Well...who do you wanna blame?—10,000 Maniacs
For the significantly more than 10,000 maniacs that constitute the Lakers fanbase, it's Lamar Odom they want.
And they're not quite sure who's to blame for an inability to seal the deal to keep him: Dr. Jerry Buss, Mitch Kupchak, Odom, or Odom's agent Jeff Schwartz.
All they know is that the road to a much-desired championship repeat will be a little rougher without the Candyman's contribution on the trail.
Meanwhile, Pat Riley—part of the royal blue court sometime during what now feels like the Mesozoic Era—lurks in the weeds, looking for another Laker to pair with superstar Dwyane Wade. Only this time, it's with the intent of ensuring Wade himself isn't lost to a lustful suitor, as Odom and Wade had a good relationship when both were previously in Miami.
If that comes at the cost of yet again destroying the Lakers' own championship teams—just as Riley once helped build those championship teams—well then, that's just the proverbial icing on the cake.
While the level of anticipation over where Odom will reside during the 2009-10 season hasn't reached King of Pop-style hysteria here in Los Angeles, there's definitely a murmur of interest. I went to go see a friend's band recently here in town, and people couldn't stop the Lamar Talk.
Given the interest in the situation, it doesn't seem to be getting the requisite attention in the mainstream sports media that it deserves.
Then again, there seems to be little to no movement, and definitely no news, from either side. Jeanie Buss is Tweeting about Big Sky Country. For Lamar, it's not his basketball future. It's HBO.
So what more is there to do than for all of us spectators—amateur and professional—to wring our hands as the organization appears to be sitting on theirs? However, you can be sure that the reverberations will be felt throughout this city and the rest of the league if Odom does indeed choose a beach house on the Atlantic over one on the Pacific.
Losing Trevor Ariza to the Rockets was disappointing, but not altogether unexpected. It was also offset by the acquisition of Ron Artest, whom most Laker and NBA fans believed was an upgrade for the defending champs.
Losing Odom would be irredeemable, and no acceptable substitute awaits inside or outside the organization.
Odom proved himself when it counted most, during the Finals that sealed the Lakers' first championship in seven years. He shot 54 percent from the field, and I think Stan Van Gundy is still trying to draw up a scheme to match up with Odom offensively and defensively.
Outside of the box score, Odom offered, and will continue to offer, a versatility hard to find anywhere else in the league. He's part of the reason a bench with Jordan Farmar, Sasha Vujacic, and Luke Walton is considered "deep." He can come in and reasonably fill in at three positions when players succumb to the occasional foul trouble, injury, or daydream—I'm looking in your direction, Andrew Bynum.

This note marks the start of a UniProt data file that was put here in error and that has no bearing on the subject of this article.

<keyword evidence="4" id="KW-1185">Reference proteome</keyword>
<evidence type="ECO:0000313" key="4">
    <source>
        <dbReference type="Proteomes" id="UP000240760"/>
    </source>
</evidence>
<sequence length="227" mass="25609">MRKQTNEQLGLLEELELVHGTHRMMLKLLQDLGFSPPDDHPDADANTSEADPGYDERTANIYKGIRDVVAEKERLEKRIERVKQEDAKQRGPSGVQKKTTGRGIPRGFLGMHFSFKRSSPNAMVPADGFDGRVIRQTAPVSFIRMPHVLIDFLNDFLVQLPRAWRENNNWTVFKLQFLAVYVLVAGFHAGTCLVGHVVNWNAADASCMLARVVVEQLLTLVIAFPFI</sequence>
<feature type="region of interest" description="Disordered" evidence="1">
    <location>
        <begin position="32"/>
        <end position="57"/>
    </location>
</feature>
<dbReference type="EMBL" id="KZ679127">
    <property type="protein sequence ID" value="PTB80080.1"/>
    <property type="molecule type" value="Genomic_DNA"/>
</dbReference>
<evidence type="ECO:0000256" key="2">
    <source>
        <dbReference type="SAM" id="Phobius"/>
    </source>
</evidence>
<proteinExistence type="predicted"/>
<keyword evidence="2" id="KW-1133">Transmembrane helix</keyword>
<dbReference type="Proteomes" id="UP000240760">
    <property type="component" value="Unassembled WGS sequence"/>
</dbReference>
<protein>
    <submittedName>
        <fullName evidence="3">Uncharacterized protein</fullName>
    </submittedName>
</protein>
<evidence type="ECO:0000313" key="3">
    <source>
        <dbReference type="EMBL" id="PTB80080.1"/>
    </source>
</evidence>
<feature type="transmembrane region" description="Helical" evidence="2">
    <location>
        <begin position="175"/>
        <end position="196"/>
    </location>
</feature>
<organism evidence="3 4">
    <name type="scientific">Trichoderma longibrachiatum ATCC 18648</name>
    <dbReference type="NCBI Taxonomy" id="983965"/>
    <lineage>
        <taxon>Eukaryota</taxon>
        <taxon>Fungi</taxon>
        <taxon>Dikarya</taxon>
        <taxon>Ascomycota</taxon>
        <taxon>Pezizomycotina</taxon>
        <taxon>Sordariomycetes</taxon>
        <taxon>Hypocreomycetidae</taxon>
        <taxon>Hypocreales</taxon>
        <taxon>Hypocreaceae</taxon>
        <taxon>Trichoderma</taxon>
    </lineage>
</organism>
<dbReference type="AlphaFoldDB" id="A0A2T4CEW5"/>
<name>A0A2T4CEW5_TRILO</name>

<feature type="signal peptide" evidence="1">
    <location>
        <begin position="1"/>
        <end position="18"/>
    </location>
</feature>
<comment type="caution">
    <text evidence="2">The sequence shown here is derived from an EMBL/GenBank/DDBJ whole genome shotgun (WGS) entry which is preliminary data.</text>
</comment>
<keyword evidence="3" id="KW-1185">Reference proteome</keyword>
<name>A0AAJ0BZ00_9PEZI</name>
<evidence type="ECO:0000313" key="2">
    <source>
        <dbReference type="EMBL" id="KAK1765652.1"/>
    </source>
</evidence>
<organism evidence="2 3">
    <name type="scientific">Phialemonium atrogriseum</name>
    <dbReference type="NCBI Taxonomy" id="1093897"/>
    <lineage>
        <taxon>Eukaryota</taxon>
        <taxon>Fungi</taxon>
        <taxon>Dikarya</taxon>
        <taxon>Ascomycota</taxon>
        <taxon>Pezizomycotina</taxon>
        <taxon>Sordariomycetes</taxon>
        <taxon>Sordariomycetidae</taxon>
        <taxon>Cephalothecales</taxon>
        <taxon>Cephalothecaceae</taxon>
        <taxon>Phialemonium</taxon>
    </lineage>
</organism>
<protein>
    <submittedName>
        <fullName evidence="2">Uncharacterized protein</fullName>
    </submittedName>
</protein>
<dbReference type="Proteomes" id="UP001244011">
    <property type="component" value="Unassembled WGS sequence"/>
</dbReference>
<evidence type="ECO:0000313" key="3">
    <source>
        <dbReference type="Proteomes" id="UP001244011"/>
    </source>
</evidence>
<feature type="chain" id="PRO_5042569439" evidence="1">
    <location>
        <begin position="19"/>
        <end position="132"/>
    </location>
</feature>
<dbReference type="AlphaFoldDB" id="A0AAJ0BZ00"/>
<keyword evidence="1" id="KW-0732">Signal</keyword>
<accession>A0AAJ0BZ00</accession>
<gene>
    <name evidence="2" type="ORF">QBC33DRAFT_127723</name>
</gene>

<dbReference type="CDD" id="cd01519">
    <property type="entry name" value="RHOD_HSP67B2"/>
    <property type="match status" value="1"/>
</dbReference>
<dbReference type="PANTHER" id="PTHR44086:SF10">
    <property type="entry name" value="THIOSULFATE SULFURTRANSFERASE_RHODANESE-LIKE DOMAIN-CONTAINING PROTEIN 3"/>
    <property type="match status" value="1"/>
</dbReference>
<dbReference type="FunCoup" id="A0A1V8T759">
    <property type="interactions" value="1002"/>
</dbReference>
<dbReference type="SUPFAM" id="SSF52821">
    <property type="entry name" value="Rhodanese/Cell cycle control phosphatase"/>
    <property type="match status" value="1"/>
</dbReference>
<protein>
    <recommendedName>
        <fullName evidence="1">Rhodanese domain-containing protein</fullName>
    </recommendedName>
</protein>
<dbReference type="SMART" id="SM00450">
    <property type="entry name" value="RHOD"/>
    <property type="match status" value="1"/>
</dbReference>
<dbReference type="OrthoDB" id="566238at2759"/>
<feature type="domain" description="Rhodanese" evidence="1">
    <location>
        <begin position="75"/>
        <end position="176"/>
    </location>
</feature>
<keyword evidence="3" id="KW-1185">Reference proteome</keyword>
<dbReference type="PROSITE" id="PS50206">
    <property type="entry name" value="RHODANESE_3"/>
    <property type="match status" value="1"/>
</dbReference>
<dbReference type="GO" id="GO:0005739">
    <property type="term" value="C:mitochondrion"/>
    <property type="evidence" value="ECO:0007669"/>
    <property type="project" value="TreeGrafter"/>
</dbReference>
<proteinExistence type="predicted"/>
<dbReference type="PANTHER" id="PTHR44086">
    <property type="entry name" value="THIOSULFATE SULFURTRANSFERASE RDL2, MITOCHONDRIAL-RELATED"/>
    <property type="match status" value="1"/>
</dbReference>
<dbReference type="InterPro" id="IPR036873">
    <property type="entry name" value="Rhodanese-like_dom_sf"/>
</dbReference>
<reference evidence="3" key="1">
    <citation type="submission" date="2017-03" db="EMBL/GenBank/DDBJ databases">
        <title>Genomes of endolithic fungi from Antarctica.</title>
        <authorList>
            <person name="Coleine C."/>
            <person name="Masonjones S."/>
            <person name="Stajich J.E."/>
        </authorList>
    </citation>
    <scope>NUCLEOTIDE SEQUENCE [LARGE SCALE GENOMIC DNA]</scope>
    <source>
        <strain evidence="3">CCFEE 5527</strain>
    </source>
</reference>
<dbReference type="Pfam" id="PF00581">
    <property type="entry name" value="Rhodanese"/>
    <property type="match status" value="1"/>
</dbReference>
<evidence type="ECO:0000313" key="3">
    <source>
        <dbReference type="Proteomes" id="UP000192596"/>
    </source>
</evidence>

Even putting that aside, Odom has evolved in Los Angeles from an enigmatic head case that the Lakers couldn't rely on game-to-game to a fan favorite.
Now, don't get me wrong. People out here love Kobe Bryant—maybe to a fault.
But there will only be so much Kobe ever gives you of himself, even when he's smiling and opening up in ways he hasn't before, which he did during and after this title run.
Whether it's because of his early placement on the national stage, his drive to succeed, his legal problems in Colorado earlier this decade, or just because he's Kobe Bryant, there will always be that icy reserve, that distance he keeps between himself and the rest of us earthly mortals.
Odom, on the other hand, has become all-too-human and simpatico to the fans—though perhaps to a fault as well. There's his well-documented weakness for candy. Anybody who's ever been a kid can relate. Or his march from his downtown apartment to Staples Center during the playoffs.
Can you imagine Kobe doing something like that? Can you imagine Kobe even ever living in downtown L.A.?
Odom is the closest connection fans have to this team that has reached the loftiest of peaks.
Was it a mistake for Odom and his agent to not respond to Dr. Buss for a week after the Lakers had made the two best deals Odom has seen this summer? Definitely.
Lamar, I beseech you to talk some sense into your agent, get to work on a mea culpa, and deliver it to Dr. Buss—preferably, unlike many of your postgame interviews, while looking him in the eye.
And Mr. Schwartz, stop watching those Arli$$ reruns on DVD and try to be proactive in actually getting a deal hammered out here. If the Lakers aren't offering a deal that you think is worthy of your client, then that's something they should know. This may be a very complicated term that's above your pay grade, but I think that's what they call in sports agent school a "negotiation."
However, Dr. Buss, on behalf of the fans, I also request of you that you be the bigger man here. Don't let Odom's last walk as a Laker be the one he makes to Miami. Open back up that hand Odom and Schwartz so rudely slapped away.
You always seem to come through and reward talent when it's merited. Remember when you gave Magic Johnson that 25-year, $25 million contract that seemed astonishing at the time, but now would be considered a steal? It's time for you to think outside the (chocolate) box again to preserve this championship nucleus.
Cut one 20-year-old model from your payroll, pony up some cash for the luxury tax if you need to, and give Lamar what we wants. Heck, back up the ice cream truck if that's what it takes.
Because for the Lakers and their fans, these are the days we'll remember, when we are blessed and lucky. They won't last forever—if they haven't ended already.